Actress Chin Ping was one of the biggest names in HK at that time. She would regularly switch between dramas and action pictures during her brief seven-year acting career. She'd just finished Lo Chen's drama THE RAINBOW (1968) when she began working on two swordplay pictures, THE BELLS OF DEATH for director Griffin Yueh Feng and KILLER DARTS--both films not only have two opposing atmospheres but Chin's roles are totally different between them. She's a meek and delicate young lady in the former and an emotionally-torn martial artist seeking revenge in the latter.

Miss Chin gets the chance to both act and do action here. It's a different sort of role than normally written for these movies. She's raised to avenge her family then deceived into believing her master is the killer she seeks. It's one of a few sword-opera styled twists in Ho Meng Hua's movie.
To gauge her popularity, Chin Ping was voted the #2 most popular swordswoman in a newspaper contest in 1969. She would retire from the industry in December of that year to get married. Her last action picture was the top 10 hit THE TWELVE GOLD MEDALLIONS (1970). She was also working on Ho Meng Hua's THE BLACK ENFORCER in 1969. Due to her retirement, all her footage had to be re-shot with a new leading lady; that turned out to be newcomer, the gorgeous Wang Ping. Chin was also the co-star in Ho's 'The Golden Mace'--a movie that was never finished, but may have morphed into Ho's VENGEANCE IS A GOLDEN BLADE (1969); another swordplay featuring Chin and Yueh Hua again. 
Possibly due to her short run, Chin Ping seldom gets mentioned these days among fans but she was certainly an important actress in 1960s Hong Kong cinema. Sadly, she died from cancer on September 6th, 2017 at the age of 68.

Yueh Hua is one of the genres finest actors; and a mainstay of the industry's Golden Age. Along with classmate Chin Ping, Yueh Hua was a graduate of the Nanguo Experimental Theater Troupe alongside Swordswoman Supreme Cheng Pei Pei. Arguably his most celebrated role was as the Drunken Knight in King Hu's COME DRINK WITH ME (1966). He'd actually been tapped to reprise the role in the second attempt at a loose sequel titled 'The Drinking Knight' under the direction of Pao Hsueh Li in 1971. The film was never completed.
The character he plays in KILLER DARTS is the object of two women's affections; those being Chin Ping and Shen Yi. The latter lady was one of Shaw's sexy actresses--frequently playing concubines and other aggressive, or alluring personality types. The love triangle involving her, Yueh and Chin's characters isn't as interesting as the other angle dealing with Chin Ping's private vendetta, although both plots are woven together by the end.
Miss Shen would request her release from her contract in 1970 presumably due to a long stretch where she wasn't working. She was said to have been a consummate actress who never complained and did everything asked of her. She ended her career in 1976 after two final appearances in back-to-back 'Women In Prison' pictures, GIRLS IN THE TIGER CAGE and REVENGE IN THE TIGER CAGE, both released to theaters simultaneously.

The sword pictures made by director Ho are quite good and have long been overshadowed by his more globally well-known works THE FLYING GUILLOTINE (1975), BLACK MAGIC (1975), and THE MIGHTY PEKING MAN (1977). The first ten years of his career entails his best directing work. THE FLYING GUILLOTINE was his last truly great motion picture. The final five years of his career is dominated by exploitation movies and low-grade martial arts films. THE MIGHTY PEKING MAN is a unique title on his resume in that it was one of the most expensive Shaw Brothers productions, if not the most expensive. It's a great film, but mostly from an entertainment perspective.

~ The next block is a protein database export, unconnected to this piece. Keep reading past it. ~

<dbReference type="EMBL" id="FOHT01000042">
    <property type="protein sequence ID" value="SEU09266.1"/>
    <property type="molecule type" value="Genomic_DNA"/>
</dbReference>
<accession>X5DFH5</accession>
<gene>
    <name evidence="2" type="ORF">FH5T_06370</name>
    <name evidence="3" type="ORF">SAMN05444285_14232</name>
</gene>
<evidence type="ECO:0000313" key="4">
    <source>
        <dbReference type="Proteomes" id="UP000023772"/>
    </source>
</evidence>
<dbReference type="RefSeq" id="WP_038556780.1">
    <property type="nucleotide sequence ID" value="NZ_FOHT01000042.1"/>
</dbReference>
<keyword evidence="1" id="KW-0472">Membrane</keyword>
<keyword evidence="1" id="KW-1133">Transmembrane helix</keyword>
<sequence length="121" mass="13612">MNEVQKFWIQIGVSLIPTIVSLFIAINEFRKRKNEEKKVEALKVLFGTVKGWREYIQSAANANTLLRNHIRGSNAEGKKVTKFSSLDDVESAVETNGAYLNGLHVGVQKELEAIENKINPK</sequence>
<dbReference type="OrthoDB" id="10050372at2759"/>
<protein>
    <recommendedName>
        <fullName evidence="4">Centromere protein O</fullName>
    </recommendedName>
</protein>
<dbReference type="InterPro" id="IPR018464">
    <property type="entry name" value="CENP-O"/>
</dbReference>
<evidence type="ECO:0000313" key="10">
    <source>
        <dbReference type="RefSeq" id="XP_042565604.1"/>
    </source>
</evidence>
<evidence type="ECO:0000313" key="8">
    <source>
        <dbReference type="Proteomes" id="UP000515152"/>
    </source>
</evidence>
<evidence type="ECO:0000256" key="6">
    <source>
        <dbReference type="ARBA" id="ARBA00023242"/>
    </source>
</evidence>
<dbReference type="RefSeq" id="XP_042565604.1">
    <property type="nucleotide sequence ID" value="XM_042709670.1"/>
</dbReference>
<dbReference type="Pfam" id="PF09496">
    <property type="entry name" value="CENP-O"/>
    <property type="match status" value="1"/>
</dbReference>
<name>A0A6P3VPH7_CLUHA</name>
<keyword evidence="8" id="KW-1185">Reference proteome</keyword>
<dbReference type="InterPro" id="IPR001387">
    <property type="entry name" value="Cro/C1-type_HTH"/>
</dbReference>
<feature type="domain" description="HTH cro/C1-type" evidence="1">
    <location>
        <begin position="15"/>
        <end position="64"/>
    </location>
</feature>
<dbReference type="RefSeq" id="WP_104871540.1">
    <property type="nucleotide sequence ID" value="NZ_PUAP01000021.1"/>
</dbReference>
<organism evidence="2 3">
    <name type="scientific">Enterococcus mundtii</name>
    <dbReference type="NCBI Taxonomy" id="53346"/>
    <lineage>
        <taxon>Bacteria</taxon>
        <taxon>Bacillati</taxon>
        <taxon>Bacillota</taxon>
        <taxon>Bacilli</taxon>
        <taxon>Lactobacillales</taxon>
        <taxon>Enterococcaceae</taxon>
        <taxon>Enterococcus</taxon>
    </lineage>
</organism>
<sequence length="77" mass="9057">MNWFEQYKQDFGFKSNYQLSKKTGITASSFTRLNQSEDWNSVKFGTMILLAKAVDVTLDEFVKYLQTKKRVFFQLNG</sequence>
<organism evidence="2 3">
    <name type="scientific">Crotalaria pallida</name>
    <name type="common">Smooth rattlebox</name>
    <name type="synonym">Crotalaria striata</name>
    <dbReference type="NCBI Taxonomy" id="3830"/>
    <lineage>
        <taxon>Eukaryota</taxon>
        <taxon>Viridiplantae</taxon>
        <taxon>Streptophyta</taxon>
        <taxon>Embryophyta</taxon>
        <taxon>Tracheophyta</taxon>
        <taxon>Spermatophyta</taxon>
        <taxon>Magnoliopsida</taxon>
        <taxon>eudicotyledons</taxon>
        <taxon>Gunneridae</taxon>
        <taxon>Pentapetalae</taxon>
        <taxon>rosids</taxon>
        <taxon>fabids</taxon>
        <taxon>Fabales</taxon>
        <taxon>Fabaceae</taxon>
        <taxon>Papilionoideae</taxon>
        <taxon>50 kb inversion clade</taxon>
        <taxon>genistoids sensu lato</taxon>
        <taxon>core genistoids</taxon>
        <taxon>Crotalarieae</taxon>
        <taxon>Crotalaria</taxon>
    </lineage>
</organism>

As for KILLER DARTS (the English title on the poster as 'KILLER DART' is in an unusually large font while the onscreen title adds an 's'), the film's script is quite good, but also the area where the movie falters to a degree. There's so many vendettas and dramatic arcs that the most important one isn't explored enough; that being where Chin Ping's character is deceived into believing the man that raised her is her mother's killer.
Another area is Chu Chao's return, bringing a slew of cutthroats back with him. The menagerie of malcontents appear to be loosely based on characters from Shi Nai'an's famous novel, 'Outlaws of the Marsh'. Among them are actors Ku Feng, Dean Shek, Liu Kang, Han Ying Chieh and Wei Ping Ao. None of them figure heavily in the final fight at all; whether due to time or footage was edited out for pacing.

The film has so much going for it you may not even notice the minor shortcomings. One thing you will notice is how the colors pop off the screen in this blu-ray presentation, part of an 11-film set in Shout's Shaw Brothers Collection Volume 1. The picture quality is nothing short of amazing.

The late filmmaker's earlier works like KILLER DARTS need more exposure and hopefully greater appreciation from martial arts film fans. They're surprisingly classy pictures next to what the director would be doing in the last half of the 1970s. If you enjoy 1940s swashbucklers with the likes of Errol Flynn, you'll possibly find enjoyment in these Chinese-language variants, but with more blood and melodrama.

This review is representative of the Shout! Factory blu-ray, part of their 11-film set, Shaw Brothers Collection Volume 1. Specs and extras: 1080p anamorphic widescreen 2.35:1; commentary with Eastern Kicks James Mudge; Celestial trailer; running time: 01:27:50.

No comments:

Related Posts with Thumbnails


copyright 2013. All text is the property of and should not be reproduced in whole, or in part, without permission from the author. All images, unless otherwise noted, are the property of their respective copyright owners.